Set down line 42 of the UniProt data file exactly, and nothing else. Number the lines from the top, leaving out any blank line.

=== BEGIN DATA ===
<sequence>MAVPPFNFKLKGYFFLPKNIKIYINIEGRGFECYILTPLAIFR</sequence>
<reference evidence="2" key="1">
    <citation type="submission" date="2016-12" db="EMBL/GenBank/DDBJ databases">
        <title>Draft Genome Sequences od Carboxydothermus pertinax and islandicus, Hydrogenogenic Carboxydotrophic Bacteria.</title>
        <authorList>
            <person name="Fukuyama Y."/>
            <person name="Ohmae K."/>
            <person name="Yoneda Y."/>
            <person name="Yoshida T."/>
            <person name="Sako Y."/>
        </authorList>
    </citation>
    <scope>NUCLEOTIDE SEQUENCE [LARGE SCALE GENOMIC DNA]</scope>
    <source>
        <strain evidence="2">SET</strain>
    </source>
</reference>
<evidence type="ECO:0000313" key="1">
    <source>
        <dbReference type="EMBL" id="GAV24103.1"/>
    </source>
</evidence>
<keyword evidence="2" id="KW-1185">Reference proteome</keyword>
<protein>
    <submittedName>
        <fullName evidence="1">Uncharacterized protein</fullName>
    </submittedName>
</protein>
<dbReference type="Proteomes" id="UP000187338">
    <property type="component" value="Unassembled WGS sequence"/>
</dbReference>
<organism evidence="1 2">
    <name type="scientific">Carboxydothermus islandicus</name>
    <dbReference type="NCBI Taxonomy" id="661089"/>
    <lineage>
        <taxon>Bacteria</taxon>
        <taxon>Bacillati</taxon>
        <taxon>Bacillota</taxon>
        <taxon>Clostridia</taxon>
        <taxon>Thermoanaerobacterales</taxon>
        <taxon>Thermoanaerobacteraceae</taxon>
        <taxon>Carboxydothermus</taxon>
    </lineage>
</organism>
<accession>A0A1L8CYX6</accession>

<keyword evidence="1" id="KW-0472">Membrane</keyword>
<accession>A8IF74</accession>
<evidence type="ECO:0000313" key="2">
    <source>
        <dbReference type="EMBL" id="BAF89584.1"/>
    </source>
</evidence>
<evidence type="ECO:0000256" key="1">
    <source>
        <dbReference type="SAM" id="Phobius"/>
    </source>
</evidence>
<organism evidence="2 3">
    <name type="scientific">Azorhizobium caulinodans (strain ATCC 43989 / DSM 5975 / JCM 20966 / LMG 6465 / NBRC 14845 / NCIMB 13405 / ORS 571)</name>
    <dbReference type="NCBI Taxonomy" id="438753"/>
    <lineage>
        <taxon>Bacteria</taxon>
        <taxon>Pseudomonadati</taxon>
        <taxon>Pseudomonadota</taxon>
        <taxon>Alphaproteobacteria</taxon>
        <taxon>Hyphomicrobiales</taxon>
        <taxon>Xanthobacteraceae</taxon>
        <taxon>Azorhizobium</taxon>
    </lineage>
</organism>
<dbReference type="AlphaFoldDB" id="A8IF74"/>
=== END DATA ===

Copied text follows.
        <taxon>Carboxydothermus</taxon>